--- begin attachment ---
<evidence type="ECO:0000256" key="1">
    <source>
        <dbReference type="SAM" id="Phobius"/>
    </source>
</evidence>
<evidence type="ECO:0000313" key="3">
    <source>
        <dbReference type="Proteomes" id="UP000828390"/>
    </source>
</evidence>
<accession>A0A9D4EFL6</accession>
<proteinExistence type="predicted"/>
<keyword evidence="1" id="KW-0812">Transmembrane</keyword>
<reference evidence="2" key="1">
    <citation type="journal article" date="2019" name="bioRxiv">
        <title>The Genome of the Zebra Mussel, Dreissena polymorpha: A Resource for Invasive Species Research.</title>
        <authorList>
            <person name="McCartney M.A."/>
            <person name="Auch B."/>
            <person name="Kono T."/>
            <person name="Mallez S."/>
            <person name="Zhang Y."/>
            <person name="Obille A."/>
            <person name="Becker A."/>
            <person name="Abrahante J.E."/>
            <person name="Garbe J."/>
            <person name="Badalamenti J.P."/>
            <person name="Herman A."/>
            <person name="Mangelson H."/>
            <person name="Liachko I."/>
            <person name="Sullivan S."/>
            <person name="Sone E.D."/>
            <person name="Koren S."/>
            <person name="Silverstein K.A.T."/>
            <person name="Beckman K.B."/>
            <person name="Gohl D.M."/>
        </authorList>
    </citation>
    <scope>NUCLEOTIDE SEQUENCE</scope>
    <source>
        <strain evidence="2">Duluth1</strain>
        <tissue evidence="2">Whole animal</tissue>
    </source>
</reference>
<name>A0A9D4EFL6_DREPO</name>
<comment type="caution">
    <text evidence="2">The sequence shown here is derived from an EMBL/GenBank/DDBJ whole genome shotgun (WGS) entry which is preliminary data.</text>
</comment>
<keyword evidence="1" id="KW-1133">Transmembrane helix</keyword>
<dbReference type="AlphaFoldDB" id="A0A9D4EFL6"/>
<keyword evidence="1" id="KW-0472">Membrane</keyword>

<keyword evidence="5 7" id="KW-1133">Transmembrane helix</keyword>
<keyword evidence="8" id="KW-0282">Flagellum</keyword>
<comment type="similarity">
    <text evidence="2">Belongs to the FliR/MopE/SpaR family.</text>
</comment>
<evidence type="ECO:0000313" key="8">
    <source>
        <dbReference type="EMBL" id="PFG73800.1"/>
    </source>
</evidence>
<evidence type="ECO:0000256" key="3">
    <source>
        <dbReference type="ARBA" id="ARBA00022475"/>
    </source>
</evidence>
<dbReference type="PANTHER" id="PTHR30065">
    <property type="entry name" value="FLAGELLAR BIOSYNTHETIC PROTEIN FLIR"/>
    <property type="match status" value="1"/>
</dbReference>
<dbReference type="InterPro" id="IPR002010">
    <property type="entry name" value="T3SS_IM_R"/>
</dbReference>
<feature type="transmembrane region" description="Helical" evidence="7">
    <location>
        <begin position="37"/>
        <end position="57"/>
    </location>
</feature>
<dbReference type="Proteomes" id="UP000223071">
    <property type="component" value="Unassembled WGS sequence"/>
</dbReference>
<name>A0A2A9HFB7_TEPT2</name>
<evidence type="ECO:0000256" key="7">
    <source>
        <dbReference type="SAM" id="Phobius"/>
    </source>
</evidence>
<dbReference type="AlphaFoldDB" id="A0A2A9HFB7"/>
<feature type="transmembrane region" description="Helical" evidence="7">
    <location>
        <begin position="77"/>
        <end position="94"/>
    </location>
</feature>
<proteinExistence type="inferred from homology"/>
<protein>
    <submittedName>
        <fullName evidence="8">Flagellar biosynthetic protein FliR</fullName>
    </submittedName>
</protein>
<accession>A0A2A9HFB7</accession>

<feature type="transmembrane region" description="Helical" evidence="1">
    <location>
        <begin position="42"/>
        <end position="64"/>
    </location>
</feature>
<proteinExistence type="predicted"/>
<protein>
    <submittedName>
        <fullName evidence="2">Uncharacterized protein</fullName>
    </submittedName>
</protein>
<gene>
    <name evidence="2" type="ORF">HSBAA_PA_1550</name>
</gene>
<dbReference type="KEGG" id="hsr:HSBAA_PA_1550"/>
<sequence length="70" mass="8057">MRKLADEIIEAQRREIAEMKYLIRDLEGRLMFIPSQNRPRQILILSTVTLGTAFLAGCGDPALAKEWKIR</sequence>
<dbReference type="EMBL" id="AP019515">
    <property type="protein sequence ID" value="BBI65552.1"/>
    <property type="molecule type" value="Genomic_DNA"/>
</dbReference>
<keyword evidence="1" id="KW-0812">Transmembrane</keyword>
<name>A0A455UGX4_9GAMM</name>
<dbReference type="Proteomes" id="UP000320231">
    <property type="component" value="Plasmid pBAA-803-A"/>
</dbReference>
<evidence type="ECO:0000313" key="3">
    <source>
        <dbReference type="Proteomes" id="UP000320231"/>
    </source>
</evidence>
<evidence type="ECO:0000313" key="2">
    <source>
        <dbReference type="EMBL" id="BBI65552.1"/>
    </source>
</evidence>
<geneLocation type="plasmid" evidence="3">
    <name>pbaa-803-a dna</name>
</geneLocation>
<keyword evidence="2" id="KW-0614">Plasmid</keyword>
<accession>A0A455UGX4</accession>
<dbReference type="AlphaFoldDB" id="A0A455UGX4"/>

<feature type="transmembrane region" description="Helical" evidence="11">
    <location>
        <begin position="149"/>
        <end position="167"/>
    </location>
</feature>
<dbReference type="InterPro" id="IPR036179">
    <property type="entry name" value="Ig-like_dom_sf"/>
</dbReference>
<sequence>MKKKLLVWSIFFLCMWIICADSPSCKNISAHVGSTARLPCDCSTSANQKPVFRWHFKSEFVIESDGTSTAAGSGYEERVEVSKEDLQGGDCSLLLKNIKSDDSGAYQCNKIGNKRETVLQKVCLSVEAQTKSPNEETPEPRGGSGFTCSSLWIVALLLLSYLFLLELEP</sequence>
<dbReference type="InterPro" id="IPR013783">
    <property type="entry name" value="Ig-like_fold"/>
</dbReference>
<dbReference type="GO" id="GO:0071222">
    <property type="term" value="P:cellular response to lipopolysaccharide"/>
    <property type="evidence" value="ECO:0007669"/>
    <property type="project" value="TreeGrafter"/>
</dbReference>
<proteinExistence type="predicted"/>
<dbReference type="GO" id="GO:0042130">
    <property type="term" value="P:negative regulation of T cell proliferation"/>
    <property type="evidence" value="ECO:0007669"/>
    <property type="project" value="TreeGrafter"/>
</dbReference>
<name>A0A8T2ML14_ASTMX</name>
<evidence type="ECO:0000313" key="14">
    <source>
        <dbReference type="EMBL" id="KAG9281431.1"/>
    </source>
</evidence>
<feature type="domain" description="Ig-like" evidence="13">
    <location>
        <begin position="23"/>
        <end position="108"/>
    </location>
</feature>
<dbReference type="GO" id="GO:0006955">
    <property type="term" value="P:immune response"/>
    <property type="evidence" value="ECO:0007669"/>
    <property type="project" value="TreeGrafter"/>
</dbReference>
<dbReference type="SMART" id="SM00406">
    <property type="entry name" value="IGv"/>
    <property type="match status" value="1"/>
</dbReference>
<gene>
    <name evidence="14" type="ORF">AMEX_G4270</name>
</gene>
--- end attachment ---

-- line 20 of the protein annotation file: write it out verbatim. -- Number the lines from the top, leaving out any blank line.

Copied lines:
            <person name="Kono T."/>